Around the time Egypt’s currency hit an all-time low, an article this month on the country’s sharp economic downturn quietly slipped off the front page of one of its flagship newspapers.
As the editors knew, Egyptian censors can be touchy about any public hint of crisis, especially when the government shares in the blame. The article was buried inside.
Yet Egyptians hardly needed to read it to learn that the rug was being yanked from under their feet. Grocery prices are stratospheric. Money is worth half of what it was a year ago. For many, eggs are now a luxury, and meat is off the table. For others, burdened with school fees and medical expenses, the middle-class lives they had worked doggedly to sustain are slipping beyond their grasp.
“Right now, we see nothing on the horizon. Nothing,” said Mai Abdulghani, 30, a Cairo-based communications officer at a development nonprofit. Her husband, a design engineer, is working four jobs to cover the necessities, and the car and children they had planned on are out of the question this year.
“All I do is think about how we’ll survive on our budget just to feed ourselves,” she said. “Every time we visit the supermarket, my blood boils.”
The crisis stormed into view last February, when Russia invaded Ukraine, shaking countries around the Middle East. In Egypt, the war’s fallout laid bare profound flaws in the way President Abdel Fattah el-Sisi and his lieutenants had run the economy, exposing their authoritarian leadership to dangerous levels of heat from the public and overseas partners alike.
Under pressure, the government has been forced to commit to far-reaching changes that, if carried out, could eventually generate growth, but are already tormenting Egyptians.
When the war erupted, the Russian and Ukrainian tourists who once made up a third of Egypt’s visitors largely disappeared, along with most of the imported wheat that feeds its population. Foreign investors fled, taking about $20 billion with them. In a country that depends heavily on foreign goods, the combination of factors — scarce dollars, high import prices and payments coming due on enormous government debts — spelled disaster.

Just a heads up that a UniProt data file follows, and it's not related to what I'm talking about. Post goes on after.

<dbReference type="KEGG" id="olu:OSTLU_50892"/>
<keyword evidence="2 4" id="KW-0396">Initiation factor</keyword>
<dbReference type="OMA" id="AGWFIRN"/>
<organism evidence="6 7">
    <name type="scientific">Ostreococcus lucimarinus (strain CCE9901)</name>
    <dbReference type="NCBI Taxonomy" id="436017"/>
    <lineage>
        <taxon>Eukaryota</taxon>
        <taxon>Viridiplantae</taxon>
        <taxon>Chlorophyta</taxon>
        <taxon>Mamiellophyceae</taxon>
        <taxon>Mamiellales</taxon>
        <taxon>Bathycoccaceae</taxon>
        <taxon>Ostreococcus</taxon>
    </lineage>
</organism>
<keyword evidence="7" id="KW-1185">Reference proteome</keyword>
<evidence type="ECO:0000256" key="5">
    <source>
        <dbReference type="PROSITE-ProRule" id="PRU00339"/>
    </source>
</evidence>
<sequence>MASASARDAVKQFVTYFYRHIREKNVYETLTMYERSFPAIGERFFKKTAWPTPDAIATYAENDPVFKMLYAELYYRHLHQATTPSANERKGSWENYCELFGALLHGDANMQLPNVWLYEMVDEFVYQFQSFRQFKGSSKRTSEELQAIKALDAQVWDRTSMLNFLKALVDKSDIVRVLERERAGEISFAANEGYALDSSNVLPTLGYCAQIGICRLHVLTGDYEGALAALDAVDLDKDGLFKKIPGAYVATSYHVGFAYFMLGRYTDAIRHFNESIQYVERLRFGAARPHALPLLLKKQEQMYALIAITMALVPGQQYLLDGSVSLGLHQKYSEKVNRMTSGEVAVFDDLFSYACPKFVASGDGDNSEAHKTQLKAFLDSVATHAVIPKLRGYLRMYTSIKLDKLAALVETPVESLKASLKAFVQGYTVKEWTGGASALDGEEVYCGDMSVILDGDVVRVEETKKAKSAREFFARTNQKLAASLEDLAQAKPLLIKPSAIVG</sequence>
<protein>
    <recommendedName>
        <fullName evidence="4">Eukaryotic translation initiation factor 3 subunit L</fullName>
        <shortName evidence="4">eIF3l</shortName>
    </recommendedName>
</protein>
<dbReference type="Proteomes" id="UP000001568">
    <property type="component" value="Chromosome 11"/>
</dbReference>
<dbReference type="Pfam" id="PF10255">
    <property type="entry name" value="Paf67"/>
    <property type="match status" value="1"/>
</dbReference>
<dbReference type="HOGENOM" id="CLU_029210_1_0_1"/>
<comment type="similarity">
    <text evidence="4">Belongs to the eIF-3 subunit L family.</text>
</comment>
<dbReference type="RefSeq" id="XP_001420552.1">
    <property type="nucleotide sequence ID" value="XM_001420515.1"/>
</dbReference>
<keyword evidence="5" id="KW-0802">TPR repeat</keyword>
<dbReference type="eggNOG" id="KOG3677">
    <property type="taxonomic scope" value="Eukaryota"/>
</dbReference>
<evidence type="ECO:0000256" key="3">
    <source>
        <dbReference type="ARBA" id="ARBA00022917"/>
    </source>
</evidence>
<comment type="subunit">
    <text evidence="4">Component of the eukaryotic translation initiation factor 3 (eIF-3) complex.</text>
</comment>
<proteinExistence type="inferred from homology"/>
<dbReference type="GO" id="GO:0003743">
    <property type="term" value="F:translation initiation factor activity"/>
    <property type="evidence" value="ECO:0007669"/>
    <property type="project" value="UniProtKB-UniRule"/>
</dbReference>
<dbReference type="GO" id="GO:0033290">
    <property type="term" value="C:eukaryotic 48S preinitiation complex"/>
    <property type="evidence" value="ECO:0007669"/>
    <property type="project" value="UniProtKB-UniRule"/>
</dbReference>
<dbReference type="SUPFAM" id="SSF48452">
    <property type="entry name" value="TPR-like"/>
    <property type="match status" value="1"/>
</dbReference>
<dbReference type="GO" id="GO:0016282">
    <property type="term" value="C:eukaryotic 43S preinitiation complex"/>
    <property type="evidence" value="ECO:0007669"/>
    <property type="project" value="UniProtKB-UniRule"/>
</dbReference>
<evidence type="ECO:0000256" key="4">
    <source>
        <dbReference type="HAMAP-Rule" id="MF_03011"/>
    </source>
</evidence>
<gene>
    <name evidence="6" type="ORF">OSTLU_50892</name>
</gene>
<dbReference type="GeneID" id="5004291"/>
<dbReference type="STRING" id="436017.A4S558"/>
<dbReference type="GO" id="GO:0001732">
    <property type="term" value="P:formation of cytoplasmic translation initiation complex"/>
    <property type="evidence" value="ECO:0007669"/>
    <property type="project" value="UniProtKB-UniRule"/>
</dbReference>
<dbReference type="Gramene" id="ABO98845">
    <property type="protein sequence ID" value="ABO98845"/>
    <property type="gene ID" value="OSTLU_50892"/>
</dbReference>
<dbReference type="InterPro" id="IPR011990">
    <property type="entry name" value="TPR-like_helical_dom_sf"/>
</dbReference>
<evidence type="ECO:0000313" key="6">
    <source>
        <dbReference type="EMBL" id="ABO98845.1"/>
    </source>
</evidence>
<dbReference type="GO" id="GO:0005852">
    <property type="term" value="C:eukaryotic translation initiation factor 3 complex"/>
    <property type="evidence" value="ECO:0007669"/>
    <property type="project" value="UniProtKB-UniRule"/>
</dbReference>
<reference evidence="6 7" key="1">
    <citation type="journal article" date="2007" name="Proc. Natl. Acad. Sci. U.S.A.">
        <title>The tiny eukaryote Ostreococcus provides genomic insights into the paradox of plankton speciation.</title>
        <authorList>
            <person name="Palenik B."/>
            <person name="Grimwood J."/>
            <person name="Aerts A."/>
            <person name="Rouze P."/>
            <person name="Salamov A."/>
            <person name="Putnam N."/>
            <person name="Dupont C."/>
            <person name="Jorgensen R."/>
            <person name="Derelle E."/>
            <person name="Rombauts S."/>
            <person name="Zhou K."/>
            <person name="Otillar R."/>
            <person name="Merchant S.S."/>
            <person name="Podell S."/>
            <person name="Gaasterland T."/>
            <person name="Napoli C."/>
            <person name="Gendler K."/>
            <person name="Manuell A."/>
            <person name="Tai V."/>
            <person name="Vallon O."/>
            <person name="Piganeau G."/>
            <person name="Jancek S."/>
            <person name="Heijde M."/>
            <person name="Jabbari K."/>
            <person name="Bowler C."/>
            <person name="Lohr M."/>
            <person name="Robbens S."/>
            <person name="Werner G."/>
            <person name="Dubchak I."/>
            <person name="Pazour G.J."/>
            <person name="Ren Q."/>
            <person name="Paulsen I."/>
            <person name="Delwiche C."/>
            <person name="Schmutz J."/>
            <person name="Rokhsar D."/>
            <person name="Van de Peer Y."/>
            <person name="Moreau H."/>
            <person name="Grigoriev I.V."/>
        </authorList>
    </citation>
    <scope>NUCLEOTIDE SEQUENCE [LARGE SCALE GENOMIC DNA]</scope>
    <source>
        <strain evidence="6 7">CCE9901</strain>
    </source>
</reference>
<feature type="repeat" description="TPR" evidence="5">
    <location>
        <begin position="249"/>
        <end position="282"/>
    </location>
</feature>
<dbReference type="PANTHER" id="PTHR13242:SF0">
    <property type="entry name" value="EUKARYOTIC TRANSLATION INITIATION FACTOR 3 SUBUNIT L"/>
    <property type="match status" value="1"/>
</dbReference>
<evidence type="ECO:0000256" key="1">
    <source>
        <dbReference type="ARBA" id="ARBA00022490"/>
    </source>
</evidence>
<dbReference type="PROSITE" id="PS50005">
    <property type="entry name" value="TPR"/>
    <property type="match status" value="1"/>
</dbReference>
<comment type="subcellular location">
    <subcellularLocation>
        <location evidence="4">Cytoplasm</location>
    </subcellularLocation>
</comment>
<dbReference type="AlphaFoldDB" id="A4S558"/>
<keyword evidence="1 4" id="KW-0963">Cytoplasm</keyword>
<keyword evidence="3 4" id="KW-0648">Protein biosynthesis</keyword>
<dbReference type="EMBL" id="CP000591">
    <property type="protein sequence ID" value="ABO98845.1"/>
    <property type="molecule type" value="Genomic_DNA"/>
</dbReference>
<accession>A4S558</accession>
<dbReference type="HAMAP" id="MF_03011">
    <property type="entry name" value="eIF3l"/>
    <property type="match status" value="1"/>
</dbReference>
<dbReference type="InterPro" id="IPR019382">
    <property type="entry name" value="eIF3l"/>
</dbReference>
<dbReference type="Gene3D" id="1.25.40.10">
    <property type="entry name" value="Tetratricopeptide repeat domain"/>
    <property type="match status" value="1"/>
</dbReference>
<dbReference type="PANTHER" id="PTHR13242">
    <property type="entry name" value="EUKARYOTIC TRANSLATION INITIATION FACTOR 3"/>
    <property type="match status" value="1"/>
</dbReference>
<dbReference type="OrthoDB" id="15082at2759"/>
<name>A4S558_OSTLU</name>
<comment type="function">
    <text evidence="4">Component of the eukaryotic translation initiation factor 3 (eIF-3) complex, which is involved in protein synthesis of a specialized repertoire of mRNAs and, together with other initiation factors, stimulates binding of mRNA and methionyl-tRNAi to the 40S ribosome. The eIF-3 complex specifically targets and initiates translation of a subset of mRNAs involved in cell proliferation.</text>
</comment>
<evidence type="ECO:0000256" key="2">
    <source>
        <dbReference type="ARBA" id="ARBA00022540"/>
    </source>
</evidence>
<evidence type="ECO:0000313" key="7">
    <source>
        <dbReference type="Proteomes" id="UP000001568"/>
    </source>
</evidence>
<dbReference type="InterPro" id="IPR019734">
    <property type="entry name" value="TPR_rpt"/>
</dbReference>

For the fourth time in six years, Mr. el-Sisi’s government turned to the International Monetary Fund for a bailout, receiving $3 billion over four years, far less relief than before and with far sterner conditions.
Egypt had long used dollars to prop up its currency, the pound, to maintain Egyptians’ ability to buy imported goods. The I.M.F. has forced it to let the pound’s value slide and fluctuate without interference.
In a demand that strikes at the heart of Egypt’s power structure, the I.M.F. is also requiring Egypt to sell off some state-owned companies to raise money and to strip military-owned companies of tax breaks and other privileges, allowing private businesses to compete.
Mr. el-Sisi’s government, which gained power in 2013 through an army takeover, had handed control over an enormous swath of Egypt’s resources to the military, which had long operated a sprawling parallel economy. Those assets included military-owned pasta and cement factories, hotels and movie studios, and experts warned this was suffocating growth.
Under Mr. el-Sisi, Egypt spent billions on flashy megaprojects like a new capital city, highways, bridges and presidential palaces, declaring them essential to development. Financed mainly by debt, the spree enriched military-owned companies without producing meaningful jobs, housing or other gains. Now, under the terms of the loan, Egypt has pledged to cut spending.
“They’re really stuck. Because of the regime’s reckless conduct in how it’s managed the economy, Egypt is now extremely vulnerable,” said Timothy E. Kaldas, an analyst at the Washington-based Tahrir Institute for Middle East Policy. “This I.M.F. deal is preventing them from failing, but they’re imposing a lot of conditions on that in a way they hadn’t in the past.”
Since the latest loan deal, foreign investors have slowly returned. Dollars have flowed back into Egypt, and imported goods are being released from ports, raising hopes inflation will ease from a recent five-year high of 21 percent.
But most Egyptians will continue to struggle, as they have for years as the government tightened spending on public health care, education and subsidies. Despite a $12 billion I.M.F. loan in 2016, the economy struggled to generate stable jobs or reduce poverty. Even before the coronavirus pandemic, which walloped Egypt’s economy, began in 2020, the World Bank estimated nearly 60 percent of Egyptians were poor.